Exploring the birthplace of Bauhaus, a German movement that changed design
When I was a kid, anything 100 years old was an antique and looked as though it belonged in a museum or Great-Grandma’s house. So I was surprised when I realized that 2019 was the centenary of Bauhaus.
Marcel Breuer’s 1925 steel tube Wassily chair would fit nicely into my minimalist home office if I could afford it. And Marianne Brandt’s forever contemporary 1924 tea infuser would exponentially ramp up the chic of my kitchen.
The German cities of Weimar, Dessau and Berlin were home to Bauhaus, the trailblazing art, architecture and design school between 1919 and 1933, and they are celebrating this 100th anniversary with events throughout the year, including the opening of two new Bauhaus museums.
Bauhaus was the birthplace of modernism, and its concepts and philosophy quickly spread. Today, you can see the Bauhaus legacy in skyscrapers, prefabricated buildings, flat-roofed houses and skylights, as well as in Ikea’s aesthetically pleasing and functional products and even the layout of your iPhone screen.
As a lifelong Bauhaus addict, I headed in May to the former East Germany to take a road trip and to join in some of the celebrations. I flew to Frankfurt, then drove the efficient autobahn through gentle rolling hills, bright yellow with canola fields.
After 2½ hours I arrived for my weeklong Bauhaus binge in charming Weimar, population 65,000, chosen after World War I as Germany’s first democratic capital. Although Germany was bankrupt, creativity and hope were booming because the country was ripe for change.
Thus Bauhaus was born in the cultural German hub of Weimar, home and popular haunt of classical heroes such as Goethe, Schiller, Bach, Nietzsche and Liszt.
I poked around the original Bauhaus University building, on the campus where art and design are still taught. In 1919 it was focused on minimalism and functionality, and decorative Old World styles such as Art Nouveau were discarded, a radical move.
Angular yellow upholstered armchairs sat atop a contemporary carpet of multicolored squares and triangles in the reconstructed office of Walter Gropius, the first Bauhaus University director. The only item that looked 100 was a black vintage telephone on the sleek, Scandinavian-style wooden desk.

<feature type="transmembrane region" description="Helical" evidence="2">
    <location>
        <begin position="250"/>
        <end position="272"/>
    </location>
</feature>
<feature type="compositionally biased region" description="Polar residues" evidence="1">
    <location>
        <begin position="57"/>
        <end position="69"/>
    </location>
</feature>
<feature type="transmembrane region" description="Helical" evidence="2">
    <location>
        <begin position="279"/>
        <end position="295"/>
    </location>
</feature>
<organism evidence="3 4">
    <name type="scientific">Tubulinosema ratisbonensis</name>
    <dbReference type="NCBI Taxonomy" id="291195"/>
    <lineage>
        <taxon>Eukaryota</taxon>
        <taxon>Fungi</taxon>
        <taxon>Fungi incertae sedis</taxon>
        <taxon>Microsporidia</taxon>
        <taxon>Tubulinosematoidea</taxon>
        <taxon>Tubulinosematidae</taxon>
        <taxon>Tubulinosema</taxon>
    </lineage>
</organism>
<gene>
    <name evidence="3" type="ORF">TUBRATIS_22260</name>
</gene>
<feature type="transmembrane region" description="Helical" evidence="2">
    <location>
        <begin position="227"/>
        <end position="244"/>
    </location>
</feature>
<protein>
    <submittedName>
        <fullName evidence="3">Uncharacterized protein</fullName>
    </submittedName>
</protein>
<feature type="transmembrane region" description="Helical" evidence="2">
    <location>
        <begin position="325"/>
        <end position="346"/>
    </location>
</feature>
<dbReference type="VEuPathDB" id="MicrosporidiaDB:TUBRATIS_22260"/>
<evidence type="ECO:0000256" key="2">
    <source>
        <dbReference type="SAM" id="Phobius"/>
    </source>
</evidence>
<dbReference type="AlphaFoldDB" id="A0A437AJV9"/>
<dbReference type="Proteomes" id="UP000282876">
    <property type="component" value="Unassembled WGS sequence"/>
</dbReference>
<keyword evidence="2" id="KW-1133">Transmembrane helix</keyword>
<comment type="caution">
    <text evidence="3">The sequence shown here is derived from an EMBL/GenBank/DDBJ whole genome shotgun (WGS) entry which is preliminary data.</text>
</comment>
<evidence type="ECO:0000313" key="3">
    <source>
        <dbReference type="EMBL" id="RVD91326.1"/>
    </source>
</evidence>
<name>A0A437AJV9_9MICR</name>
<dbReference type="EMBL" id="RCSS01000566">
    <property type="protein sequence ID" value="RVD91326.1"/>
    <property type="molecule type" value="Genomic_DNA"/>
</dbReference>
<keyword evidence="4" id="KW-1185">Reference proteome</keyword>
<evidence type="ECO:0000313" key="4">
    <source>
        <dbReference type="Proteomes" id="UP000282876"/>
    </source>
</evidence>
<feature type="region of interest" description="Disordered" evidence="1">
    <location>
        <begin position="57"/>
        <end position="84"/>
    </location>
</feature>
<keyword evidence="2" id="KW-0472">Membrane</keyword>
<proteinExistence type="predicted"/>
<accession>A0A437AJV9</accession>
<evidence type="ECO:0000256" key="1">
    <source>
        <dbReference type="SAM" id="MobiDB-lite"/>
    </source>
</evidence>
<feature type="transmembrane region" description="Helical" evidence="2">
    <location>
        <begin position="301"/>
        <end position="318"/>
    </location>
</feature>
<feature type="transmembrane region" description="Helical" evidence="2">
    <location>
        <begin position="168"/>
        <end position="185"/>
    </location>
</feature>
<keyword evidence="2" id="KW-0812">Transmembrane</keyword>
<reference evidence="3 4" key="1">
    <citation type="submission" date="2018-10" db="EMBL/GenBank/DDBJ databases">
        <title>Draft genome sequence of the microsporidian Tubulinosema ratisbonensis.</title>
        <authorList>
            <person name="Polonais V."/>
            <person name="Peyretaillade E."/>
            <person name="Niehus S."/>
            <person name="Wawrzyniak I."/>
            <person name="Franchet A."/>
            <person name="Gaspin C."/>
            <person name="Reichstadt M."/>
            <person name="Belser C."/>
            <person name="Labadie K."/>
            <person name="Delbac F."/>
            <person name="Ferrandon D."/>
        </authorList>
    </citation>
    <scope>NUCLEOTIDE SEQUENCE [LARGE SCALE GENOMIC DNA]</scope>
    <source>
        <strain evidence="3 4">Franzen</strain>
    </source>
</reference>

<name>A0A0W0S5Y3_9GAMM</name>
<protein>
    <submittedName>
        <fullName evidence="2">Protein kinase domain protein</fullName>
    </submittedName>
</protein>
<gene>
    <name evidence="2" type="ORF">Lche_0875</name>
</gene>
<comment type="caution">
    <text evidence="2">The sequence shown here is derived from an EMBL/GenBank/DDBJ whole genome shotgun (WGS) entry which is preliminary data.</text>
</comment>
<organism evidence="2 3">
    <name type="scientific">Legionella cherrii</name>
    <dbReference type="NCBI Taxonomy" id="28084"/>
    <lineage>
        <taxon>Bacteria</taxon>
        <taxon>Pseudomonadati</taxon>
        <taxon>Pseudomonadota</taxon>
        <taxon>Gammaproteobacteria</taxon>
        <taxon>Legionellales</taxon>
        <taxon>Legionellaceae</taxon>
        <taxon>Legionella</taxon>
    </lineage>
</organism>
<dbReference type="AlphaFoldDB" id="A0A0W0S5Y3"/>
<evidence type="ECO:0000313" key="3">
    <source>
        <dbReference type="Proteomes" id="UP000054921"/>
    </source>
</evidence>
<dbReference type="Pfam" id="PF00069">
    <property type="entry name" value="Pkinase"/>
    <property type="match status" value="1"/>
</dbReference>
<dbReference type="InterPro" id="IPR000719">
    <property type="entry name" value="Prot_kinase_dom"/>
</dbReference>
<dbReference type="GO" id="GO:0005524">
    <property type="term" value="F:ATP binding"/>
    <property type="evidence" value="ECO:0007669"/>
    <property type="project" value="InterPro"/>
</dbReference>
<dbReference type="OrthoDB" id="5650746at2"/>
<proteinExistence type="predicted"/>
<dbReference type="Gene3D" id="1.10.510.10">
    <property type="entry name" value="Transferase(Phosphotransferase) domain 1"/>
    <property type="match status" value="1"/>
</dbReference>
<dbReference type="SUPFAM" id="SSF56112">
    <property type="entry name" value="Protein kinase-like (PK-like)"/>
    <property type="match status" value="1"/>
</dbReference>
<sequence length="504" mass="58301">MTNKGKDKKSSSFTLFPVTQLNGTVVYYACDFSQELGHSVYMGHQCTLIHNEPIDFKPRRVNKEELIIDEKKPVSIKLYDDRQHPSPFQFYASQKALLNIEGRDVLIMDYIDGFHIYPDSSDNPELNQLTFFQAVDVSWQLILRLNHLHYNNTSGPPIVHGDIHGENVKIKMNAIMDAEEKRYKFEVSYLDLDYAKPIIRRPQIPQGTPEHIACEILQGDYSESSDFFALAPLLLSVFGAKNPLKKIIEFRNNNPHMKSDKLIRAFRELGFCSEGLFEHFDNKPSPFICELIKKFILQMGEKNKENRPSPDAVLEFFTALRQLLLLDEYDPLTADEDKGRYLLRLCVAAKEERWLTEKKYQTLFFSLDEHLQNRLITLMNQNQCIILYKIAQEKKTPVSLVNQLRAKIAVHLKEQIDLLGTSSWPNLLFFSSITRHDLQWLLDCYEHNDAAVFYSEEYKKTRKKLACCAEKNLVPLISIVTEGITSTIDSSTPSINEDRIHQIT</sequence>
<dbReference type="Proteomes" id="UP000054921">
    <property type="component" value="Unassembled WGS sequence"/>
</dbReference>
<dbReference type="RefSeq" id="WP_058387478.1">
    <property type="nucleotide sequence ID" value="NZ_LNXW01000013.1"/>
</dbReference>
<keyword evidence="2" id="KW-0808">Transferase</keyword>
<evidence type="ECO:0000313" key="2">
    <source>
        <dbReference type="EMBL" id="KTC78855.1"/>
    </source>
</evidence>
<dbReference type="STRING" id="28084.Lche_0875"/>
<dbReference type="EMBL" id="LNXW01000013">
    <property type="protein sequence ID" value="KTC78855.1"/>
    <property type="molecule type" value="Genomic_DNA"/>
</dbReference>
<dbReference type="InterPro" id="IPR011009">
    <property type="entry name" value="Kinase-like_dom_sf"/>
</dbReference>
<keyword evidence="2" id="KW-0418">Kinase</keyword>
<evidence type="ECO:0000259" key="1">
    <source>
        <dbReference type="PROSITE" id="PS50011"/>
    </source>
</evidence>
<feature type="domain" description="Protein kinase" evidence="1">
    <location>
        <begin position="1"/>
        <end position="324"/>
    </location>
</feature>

In early April the first new Bauhaus museum opened in Weimar. Inside the white cube is a dizzying display of Bauhaus icons, the creations of students and instructors who worked on weaving, ceramics, metalwork, art, music, dance, photography, furniture, architecture and even typography.
“It was a completely new time, the dawn of a new life,” said Jayne Obst, my Bauhaus researcher guide.
We walked through parkland to the simple white Haus am Horn, a stylish one-story model home that was part of the extensive 1923 Bauhaus Exhibition to show off the school’s works to a population and state government increasingly displeased with their tax dollars funding this offbeat enterprise.
Although the event spread the word “Bauhaus” internationally, funding was slashed and the school closed the next year.
Bauhaus in Dessau
Fortunately, the industrial city of Dessau, a two-hour drive northeast, funded the new Bauhaus School beginning in 1926, and that’s where it blossomed into the most influential modernist art movement of the 20th century.
I took my time reaching Dessau. The object of my road trip was to explore by car the various towns, cities and villages in search of Bauhaus treasures. In lovely Jena, 14 miles away, I visited two Gropius villas and had a private tour of the spectacularly restored 1924 private Bauhaus residence called Haus Auerbach with its owner.
Fifty minutes away in the old city of Erfurt, I lingered over an insightful exhibition at the Angermuseum called 4 Bauhausmädels — 4 Bauhaus Gals — showcasing four creative female Bauhaus students and their very different and moving life stories at a time when women were experiencing a wave of freedom after World War I.
Halle, the birthplace of Baroque composer George Frideric Handel, 75 miles away, knocked me out with its diverse Bauhaus offerings: the Grossgarage, an astonishingly progressive, four-story glass-roofed 150-auto garage from 1929; a modernist industrial water tower; and the colorful, hexagonal Holy Trinity Catholic Parish Church.
Dessau, just 40 minutes away, was where Bauhaus reached its zenith when the school moved here in 1925. It’s also where it shifted its philosophy from combining art and craftsmanship to art and industry, which alienated many of its founding members but propelled the school into the future. The city was desperate for better housing for workers flocking to booming factories.